It is normal to identify low numbers of yeast cells in stool samples, says a clinical study published in Infectious Disease Reports. Some patients exposed to high levels of antibiotics exhibit high levels of yeast in stool samples but this finding does not appear to have any clinical significance.
High levels of yeast in the stool may be associated with inflammatory conditions, argues Carol A. Kumamoto in a review article published in Current Opinion in Microbiology. Kumamoto's opinion is based on the fact many patients suffering from gastrointestinal diseases such as Crohn's disease may have increased yeast in the stool. The author notes however that since many of these patients receive regular treatment with antibiotics, the level of yeast in the stool may be a side effect of the antibiotics.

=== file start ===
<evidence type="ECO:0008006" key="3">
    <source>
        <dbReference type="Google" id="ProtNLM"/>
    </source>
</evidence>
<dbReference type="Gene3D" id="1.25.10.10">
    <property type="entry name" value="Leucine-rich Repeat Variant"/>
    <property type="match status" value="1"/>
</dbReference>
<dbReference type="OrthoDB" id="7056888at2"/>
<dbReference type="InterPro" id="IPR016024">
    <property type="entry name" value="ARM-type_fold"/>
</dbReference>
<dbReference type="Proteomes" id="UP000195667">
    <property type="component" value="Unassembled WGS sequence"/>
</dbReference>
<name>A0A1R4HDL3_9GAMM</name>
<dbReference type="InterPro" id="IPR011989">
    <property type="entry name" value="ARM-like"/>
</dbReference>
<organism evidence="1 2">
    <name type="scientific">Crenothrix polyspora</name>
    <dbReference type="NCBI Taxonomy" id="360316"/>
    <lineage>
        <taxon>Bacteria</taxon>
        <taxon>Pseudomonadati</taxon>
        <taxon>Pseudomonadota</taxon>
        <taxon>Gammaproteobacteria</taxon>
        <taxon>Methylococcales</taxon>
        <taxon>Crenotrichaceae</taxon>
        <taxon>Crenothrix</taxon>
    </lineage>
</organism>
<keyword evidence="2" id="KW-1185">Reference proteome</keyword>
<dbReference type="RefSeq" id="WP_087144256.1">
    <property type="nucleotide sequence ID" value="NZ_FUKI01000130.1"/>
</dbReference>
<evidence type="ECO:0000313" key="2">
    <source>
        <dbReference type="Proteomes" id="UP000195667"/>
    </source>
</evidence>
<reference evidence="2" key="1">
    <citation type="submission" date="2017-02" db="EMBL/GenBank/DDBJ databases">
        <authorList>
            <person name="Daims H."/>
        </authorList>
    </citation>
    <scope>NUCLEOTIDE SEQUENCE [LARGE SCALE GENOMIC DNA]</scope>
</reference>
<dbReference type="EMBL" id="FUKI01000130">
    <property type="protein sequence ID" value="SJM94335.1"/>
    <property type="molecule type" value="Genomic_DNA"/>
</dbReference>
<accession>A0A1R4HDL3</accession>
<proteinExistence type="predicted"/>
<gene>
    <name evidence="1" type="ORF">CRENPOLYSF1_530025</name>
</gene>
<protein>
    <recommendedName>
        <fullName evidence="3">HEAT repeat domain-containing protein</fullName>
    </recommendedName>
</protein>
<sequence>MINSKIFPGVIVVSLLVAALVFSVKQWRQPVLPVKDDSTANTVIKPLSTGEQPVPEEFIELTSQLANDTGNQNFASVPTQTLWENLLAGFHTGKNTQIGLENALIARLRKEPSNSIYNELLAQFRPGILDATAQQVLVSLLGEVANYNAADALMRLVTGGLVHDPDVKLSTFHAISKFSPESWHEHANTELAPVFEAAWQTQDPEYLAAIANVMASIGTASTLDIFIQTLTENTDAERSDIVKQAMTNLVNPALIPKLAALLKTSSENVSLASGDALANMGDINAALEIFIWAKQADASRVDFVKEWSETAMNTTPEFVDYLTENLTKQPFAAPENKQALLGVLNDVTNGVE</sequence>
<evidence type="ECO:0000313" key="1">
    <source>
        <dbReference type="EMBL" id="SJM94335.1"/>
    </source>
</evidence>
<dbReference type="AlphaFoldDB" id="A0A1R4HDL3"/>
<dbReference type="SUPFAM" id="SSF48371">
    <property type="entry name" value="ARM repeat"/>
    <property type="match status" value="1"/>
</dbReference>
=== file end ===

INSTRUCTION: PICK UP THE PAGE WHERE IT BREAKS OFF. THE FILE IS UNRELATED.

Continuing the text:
Stool is tested for pathogenic organisms in cases of diarrhea that continue for several days, says the American Association for Clinical Chemistry. The test distinguishes between disease-causing organisms and the many organisms that are normally found in stool. The bacteria, fungi and yeast that normally inhabit the gastrointestinal tract are called normal flora. Pathogenic organisms usually enter the digestive tract via contaminated foods and beverages. The most common organisms that cause diarrhea are salmonella, shigella, campylobacter, certain strains of Escherichia coli and Clostridium difficile.